Within the chapters, the practical exercises, e.g. re-capping key terms, analysing example texts, are neatly spread throughout the sections, so they’re not only at the ends of the complete chapters. Nonetheless, these exercises are sometime rather short and perhaps slightly too specific, so they don’t always seem to be checking understanding of the whole section. Many of the example texts included are students’ answers to IELTS/TEOFL-type exams, and are authentic student-written texts, though I worry that these are not necessarily the best models for the ‘real’ academic papers students will have to write at university.

From the very first chapters, the focus is on writing essays, thus mimicking the process students will likely follow when dealing with coursework writing tasks. However, paragraph structure is touched on only briefly, and elements such as Topic Sentences and ‘one main idea per paragraph’ are somewhat lacking emphasis for my liking. Likewise, the ‘narrowing down the topic’ in an essay’s introduction, or the functions of a good conclusion (vs. summary) are not really emphasized. I think this is where we can see that the book is really aimed at those students who have some initial academic writing experience, perhaps in their main language, and need to expand on this to be successful at university. For an introductory EAP course there may be too little emphasis on these aspects of writing, though this might be less problematic if the book is used to supplement other teaching materials, as it could then function as homework preparation or a summary of the points covered in class.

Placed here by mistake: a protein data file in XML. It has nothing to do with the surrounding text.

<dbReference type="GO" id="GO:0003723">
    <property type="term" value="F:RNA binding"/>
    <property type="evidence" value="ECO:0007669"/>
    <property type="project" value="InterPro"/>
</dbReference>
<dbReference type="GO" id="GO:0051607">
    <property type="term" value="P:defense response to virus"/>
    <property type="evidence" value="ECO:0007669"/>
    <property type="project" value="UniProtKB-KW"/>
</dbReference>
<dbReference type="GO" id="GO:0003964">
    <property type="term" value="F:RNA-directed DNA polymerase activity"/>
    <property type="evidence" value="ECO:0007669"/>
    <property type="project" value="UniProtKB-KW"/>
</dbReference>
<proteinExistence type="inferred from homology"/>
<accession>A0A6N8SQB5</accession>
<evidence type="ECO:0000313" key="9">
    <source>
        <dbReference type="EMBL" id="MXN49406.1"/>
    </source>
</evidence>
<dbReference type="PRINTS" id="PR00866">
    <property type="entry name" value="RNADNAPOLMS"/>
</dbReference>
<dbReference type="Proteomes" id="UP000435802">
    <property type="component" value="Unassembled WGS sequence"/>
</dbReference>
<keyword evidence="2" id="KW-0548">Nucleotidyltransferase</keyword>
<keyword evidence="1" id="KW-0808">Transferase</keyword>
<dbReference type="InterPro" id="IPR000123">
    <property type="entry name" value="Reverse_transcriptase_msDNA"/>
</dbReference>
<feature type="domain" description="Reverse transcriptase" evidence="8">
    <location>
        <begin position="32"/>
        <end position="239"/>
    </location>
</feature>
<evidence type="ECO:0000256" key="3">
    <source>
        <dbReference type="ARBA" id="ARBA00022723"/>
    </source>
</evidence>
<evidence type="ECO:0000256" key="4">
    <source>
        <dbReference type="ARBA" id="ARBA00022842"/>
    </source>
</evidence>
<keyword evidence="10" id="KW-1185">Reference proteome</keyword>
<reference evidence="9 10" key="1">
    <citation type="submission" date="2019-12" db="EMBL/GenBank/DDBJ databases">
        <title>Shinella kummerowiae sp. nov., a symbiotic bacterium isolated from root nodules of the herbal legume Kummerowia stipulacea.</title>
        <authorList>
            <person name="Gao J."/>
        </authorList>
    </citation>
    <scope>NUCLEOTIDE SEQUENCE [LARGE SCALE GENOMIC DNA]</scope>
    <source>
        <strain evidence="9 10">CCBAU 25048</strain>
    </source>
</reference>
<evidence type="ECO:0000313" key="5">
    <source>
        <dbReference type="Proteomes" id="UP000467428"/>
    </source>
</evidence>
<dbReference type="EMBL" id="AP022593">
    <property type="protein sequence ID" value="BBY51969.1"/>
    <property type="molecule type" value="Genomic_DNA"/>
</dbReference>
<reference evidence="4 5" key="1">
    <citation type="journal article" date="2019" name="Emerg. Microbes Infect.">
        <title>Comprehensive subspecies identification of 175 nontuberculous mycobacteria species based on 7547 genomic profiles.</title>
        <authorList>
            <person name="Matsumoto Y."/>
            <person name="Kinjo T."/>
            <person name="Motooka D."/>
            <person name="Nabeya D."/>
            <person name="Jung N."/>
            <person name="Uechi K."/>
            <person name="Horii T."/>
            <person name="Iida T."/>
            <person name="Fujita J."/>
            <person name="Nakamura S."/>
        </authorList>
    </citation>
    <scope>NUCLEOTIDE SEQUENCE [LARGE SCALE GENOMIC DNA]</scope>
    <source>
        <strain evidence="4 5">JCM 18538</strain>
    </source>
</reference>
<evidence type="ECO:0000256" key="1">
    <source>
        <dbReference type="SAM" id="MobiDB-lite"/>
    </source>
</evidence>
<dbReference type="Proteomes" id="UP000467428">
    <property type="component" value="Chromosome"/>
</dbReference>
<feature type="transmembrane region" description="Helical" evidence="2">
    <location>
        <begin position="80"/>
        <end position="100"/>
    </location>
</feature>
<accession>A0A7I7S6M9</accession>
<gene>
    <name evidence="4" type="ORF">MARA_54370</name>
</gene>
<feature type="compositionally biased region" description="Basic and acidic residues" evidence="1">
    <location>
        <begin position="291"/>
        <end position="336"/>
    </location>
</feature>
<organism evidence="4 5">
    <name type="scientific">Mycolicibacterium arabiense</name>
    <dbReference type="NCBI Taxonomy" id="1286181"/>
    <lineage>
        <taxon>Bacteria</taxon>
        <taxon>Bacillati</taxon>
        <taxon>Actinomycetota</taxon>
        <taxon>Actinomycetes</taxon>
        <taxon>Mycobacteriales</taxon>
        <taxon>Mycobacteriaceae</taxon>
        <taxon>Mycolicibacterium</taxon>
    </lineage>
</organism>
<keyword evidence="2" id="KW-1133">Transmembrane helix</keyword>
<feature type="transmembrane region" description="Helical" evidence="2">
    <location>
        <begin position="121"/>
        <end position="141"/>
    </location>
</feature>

A definite advantage of this book over composition textbooks aimed at native-speaker undergraduates is the good level of focus on the language of academic writing. I particularly like the ‘modesty’ (=cautious language) section and the ‘Authority’ chapter, though students will need some understanding of the metalanguage used to talk about language in this way. I have to say, I’m not entirely convinced that the general ‘Accuracy’ chapter is necessary in a book on writing, since these are language points that perhaps belong more in general EFL textbooks or other reference works. Instead, the critical thinking section may warrant more attention, and it also is important to note that the ‘Reading Comprehension’ chapter focuses mainly on sentence structures. Still, the ‘Research’ chapter does a very good job at clearly explaining and demonstrating note-taking from sources and making decisions about what information to include in an essay. Similarly commendable is the chapter on ‘Integrity’, which takes a more positive approach to using sources effectively for one’s writing, rather than simply avoiding plagiarism. It frames citing, quoting, and paraphrasing as one of many academic conventions to follow, thus removing students’ fear of plagiarism.